Sunburn by James Felton is a slightly depressing read though Felton’s humour does cut through to make it tolerable. Felton doesn’t dance around and there is no attempt at neutrality — he regards the Sun as a dangerous, immoral, hypocritical rag which has published, for decades, some of the most God-awful tripe. It is jingoistic, xenophobic and racist, as well as being misogynistic and… you get the picture. I’m not sure if there is a word for bigotry and prejudice related to people living in poverty but that can be added to the list.
I listened to the audiobook — narrated by Alexei Sayle. He is definitely not your typical narrator and if you are not a fan then you ain’t going to cope with it. I thought, overall, it worked out but I can see for some how it would be unlistenable. Sayle brings a certain madcap hysteria to audiobook narration that is definitely not standard but it was generally perfectly clear when he was reading headlines and quotes or offering up Felton’s gags. And I did get some laugh out loud moments from Felton.
Felton works through 99 Sun headlines and few of them will warm the heart. A large number of them may make your blood boil or at least marvel at the sheer staggering idiocy. Most of Merseyside would agree given the Sun’s shameful behaviour around Hillsborough. The utter absence of any sign of a moral compass across almost every domain is bleak. The casual sexism is grim. Of course, the Sun has little in common with many people’s view of what comprises ethical journalism. That’s one of the problems journalism faces — it is difficult to define, even harder with the advent of the internet and citizen journalism, so even the Sun hacks get swept up into the bucket.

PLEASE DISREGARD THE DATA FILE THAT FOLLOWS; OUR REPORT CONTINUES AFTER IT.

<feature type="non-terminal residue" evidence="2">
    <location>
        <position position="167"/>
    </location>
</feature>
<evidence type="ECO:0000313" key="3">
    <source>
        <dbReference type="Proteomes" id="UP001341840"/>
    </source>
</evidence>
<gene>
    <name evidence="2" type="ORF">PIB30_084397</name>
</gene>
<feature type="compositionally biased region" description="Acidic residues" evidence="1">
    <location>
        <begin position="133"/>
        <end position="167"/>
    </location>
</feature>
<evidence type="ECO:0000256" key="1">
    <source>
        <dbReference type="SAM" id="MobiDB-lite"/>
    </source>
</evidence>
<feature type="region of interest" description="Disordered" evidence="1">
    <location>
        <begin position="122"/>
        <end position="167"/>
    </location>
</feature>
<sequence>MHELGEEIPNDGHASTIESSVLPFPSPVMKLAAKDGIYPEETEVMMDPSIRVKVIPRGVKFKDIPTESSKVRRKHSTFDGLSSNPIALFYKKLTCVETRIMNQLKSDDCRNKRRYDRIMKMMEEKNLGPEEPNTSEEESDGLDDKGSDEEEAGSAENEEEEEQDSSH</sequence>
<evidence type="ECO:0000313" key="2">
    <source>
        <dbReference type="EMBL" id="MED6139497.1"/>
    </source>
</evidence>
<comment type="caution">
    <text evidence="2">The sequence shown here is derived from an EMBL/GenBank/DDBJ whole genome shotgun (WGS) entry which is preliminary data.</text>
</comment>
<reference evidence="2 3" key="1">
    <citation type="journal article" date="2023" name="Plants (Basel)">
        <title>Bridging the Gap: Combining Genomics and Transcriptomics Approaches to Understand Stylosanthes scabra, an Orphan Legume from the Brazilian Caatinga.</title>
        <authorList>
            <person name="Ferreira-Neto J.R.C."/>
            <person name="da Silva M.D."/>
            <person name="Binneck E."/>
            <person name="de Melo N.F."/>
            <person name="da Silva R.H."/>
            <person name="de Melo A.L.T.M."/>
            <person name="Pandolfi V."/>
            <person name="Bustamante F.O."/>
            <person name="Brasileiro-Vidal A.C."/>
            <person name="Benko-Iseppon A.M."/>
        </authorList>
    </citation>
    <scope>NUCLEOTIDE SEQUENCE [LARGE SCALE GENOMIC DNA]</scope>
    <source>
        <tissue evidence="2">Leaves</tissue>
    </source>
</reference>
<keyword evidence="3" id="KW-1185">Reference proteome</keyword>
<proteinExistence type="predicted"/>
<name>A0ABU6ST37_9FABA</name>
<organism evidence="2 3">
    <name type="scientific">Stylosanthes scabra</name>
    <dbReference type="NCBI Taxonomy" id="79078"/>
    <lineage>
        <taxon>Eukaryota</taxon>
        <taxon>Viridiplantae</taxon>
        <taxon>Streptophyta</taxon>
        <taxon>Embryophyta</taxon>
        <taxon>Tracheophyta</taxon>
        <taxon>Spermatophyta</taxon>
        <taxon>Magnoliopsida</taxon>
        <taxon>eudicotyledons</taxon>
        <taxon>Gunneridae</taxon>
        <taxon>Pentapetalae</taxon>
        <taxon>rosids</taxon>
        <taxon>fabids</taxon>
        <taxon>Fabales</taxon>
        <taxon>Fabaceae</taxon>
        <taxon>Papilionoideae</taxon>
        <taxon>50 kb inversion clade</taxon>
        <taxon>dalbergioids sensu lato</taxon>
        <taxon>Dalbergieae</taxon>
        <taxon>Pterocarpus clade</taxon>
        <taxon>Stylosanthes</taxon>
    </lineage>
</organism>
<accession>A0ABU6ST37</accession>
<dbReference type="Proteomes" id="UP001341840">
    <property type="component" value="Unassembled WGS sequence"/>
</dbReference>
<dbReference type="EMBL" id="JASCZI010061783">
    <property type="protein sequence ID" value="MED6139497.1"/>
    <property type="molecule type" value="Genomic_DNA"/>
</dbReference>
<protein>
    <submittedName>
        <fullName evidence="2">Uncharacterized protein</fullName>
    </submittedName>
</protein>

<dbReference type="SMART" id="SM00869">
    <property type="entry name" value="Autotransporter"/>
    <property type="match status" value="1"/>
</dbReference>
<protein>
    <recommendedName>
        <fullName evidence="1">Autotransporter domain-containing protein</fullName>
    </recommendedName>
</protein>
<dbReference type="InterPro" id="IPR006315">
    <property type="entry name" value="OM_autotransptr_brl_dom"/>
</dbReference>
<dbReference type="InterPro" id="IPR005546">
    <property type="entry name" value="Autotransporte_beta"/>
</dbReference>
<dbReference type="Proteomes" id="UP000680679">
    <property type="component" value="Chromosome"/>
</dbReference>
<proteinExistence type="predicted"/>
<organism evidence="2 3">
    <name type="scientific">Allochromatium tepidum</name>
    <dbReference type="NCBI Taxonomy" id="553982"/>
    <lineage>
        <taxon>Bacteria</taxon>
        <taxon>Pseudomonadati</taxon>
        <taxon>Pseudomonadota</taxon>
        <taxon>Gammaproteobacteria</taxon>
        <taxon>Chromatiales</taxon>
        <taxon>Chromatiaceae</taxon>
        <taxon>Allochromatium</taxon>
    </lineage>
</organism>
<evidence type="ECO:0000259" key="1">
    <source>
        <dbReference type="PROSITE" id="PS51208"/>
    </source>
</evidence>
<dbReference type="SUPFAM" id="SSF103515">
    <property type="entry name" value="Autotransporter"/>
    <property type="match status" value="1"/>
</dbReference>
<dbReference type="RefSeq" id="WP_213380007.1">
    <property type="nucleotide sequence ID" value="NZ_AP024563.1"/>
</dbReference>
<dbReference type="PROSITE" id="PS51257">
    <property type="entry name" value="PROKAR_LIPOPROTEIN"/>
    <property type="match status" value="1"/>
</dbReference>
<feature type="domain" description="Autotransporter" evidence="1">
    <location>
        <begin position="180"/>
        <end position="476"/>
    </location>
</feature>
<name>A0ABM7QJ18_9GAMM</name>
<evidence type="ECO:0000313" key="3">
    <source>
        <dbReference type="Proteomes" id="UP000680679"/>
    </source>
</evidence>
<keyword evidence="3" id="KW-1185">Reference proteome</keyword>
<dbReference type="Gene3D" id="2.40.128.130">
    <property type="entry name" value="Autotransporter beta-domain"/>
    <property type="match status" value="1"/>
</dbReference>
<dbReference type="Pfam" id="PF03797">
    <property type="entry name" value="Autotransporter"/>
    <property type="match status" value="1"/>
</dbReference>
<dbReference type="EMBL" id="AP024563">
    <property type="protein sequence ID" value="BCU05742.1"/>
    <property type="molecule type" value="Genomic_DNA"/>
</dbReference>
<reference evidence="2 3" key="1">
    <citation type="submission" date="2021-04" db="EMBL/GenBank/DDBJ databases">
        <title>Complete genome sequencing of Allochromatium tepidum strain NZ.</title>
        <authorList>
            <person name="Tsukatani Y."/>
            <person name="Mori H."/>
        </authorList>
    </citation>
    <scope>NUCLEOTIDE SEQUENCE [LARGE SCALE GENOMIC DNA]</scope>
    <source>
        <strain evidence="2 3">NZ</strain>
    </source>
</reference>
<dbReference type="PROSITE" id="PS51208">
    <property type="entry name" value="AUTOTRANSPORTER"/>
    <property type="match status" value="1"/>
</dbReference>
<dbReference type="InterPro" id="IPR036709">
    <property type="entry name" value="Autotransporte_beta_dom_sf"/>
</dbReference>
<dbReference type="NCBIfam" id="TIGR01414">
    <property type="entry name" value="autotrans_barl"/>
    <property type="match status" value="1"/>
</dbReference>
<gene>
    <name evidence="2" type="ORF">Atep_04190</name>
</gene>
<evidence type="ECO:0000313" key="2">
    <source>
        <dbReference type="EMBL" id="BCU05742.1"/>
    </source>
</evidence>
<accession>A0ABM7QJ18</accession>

Felton lays out the Sun’s most grievous stories in some detail and it is a sorry tale. There are many reasons for the British to reflect on the role of Rupert Murdoch in the pollution and coarsening of public life. Of course, there are complex factors in such societal changes but the Sun is Exhibit B in the case against Murdoch. The News of the World, arguably, was Exhibit A but even Murdoch saw that for himself. The day the Sun follows the News of the Screws and draws its agonal breaths will be one for celebration.